Finding Compass


They look confused –
four flocks of geese
back-tracking routes they flew
southeast last night.
At least, I’d like to think
they are the same –
these squads of Vs,
disheveled and disorderly,
as if a pre-school child
is scribbling lines across
the jagged sky.

Whoever led last night
got something wrong:
mis-read the compass set
for feeding grounds,
mis-scratched the itch to find
a winter home.
The calendar was right,
but something else went wrong.
What is that common saw
about flock leadership?
Weariness requires falling back.
The leader must have missed the sign
or snubbed the call to acquiesce.

Before I wrap my mind
around the science of it all,
one lone goose breaks through
the clouds, driving south-southeast.
A day behind, she missed
their lift-off yesterday,
tonight’s impatient flying back.
Against the grain,
a different drum,
and all such idioms
cannot explain
her unrelenting wings.

She’s older than the rest,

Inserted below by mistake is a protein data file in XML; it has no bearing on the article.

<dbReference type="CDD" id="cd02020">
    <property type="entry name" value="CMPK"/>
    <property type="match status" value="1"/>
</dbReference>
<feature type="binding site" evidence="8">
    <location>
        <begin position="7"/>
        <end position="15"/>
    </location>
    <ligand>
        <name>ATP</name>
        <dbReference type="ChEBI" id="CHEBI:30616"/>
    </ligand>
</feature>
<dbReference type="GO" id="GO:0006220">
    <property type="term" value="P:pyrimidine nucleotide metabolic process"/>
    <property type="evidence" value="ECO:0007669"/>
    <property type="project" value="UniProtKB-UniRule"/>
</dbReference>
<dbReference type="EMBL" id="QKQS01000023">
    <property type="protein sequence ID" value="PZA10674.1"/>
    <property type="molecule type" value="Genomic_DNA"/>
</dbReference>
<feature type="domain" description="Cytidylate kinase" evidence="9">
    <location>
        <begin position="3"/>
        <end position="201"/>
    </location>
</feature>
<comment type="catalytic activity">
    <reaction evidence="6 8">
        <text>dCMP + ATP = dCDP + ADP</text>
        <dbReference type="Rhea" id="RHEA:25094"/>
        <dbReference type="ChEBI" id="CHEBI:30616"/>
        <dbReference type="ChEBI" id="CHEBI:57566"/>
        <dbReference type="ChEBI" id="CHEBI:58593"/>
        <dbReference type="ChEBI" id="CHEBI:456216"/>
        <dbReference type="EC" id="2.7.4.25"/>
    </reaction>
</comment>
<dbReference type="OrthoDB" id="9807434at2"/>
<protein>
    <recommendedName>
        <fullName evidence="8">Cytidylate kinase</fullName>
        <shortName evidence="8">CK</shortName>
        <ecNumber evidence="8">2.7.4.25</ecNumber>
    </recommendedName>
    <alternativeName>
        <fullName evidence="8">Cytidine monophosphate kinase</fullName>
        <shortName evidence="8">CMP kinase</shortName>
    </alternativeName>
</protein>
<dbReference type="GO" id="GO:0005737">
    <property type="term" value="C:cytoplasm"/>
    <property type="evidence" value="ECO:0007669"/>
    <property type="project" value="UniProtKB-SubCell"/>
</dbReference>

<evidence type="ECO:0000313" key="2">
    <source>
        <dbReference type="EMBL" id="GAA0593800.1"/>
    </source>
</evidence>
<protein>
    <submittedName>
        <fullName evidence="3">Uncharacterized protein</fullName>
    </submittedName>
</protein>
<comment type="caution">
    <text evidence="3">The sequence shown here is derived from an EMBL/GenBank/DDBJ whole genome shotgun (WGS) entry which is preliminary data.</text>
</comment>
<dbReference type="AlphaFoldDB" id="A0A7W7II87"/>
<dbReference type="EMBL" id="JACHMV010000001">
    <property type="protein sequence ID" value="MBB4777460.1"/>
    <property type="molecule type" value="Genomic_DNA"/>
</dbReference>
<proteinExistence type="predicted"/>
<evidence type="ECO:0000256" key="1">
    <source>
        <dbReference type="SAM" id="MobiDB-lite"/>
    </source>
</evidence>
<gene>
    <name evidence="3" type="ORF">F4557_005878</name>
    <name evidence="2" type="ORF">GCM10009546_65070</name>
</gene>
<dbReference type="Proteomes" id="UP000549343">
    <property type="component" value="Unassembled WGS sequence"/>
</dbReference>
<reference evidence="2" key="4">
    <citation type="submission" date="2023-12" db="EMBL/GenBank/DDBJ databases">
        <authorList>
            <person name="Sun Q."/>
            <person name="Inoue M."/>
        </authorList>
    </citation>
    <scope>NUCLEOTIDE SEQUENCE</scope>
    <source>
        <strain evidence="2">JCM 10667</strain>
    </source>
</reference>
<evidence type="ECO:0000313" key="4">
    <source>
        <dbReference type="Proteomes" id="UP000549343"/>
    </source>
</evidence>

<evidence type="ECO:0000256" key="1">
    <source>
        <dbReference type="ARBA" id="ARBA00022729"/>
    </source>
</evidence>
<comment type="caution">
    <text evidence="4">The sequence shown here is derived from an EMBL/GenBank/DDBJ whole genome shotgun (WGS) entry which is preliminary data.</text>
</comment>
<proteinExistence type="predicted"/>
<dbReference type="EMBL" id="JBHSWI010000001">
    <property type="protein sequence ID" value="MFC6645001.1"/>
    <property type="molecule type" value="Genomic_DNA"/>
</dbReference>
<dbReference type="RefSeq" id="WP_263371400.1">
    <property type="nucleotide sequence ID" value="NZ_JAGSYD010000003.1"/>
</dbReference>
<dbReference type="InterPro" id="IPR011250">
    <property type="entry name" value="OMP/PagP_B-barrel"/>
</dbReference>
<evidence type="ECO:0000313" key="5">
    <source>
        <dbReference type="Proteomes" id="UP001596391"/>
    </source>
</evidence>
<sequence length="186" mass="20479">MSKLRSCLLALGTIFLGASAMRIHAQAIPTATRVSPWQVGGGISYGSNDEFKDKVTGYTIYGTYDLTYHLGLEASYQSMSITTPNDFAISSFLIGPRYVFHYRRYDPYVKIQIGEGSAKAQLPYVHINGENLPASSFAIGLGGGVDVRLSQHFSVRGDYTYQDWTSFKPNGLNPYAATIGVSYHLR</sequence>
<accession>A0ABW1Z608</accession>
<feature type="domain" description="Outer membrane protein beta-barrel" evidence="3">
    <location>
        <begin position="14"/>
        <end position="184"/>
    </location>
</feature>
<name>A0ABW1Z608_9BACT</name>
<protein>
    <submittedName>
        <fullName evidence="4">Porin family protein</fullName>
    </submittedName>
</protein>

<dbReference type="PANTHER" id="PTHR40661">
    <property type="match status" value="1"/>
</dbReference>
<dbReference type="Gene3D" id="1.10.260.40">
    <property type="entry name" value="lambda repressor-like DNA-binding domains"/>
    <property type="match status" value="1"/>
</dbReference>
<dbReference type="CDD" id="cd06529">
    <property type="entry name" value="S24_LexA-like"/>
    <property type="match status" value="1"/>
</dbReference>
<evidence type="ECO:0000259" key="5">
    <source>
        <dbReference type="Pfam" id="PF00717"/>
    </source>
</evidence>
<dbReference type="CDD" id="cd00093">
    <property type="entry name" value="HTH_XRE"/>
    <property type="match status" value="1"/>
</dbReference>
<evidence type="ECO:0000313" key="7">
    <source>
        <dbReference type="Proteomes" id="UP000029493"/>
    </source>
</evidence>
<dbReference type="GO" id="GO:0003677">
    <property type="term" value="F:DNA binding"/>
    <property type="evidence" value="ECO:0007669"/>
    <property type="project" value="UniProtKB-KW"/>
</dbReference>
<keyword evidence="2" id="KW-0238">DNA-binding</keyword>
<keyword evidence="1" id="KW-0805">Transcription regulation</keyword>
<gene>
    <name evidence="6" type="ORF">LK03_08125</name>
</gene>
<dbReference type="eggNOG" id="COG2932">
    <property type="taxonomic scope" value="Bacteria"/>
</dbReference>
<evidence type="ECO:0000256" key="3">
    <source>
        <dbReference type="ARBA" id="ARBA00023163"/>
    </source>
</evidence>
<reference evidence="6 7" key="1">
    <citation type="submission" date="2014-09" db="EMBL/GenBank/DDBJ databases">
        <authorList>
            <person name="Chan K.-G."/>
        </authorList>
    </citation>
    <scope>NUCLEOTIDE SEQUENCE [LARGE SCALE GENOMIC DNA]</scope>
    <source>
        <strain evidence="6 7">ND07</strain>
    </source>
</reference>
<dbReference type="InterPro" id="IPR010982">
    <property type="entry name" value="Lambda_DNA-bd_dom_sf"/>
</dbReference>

I fantasize. She’s been around
the clouds a thousand times,
knows anomalies of wind,
weather ambiguities,
the myths of leadership.

She doesn’t care about uplift
or saving energy to cover ground.
No wingmen or honking cheers.
No urge to lead or tilt
of head as they fly by.

And just as black lines disappear
beyond the Douglas firs,
she strains her neck and lowers
regal eyes – amused, I’d like to think,
by one lone raucous cheer
winging upward toward
the clean-slate sky.

By Carolyn Martin

(First published in Carolyn Martin, Finding Compass (Portland, OR: Queen of Wands Press, 2011)


Carolyn Martin is blissfully retired in Clackamas, Oregon, where she gardens, writes, and plays. Her poems have appeared in journals throughout the US and UK.

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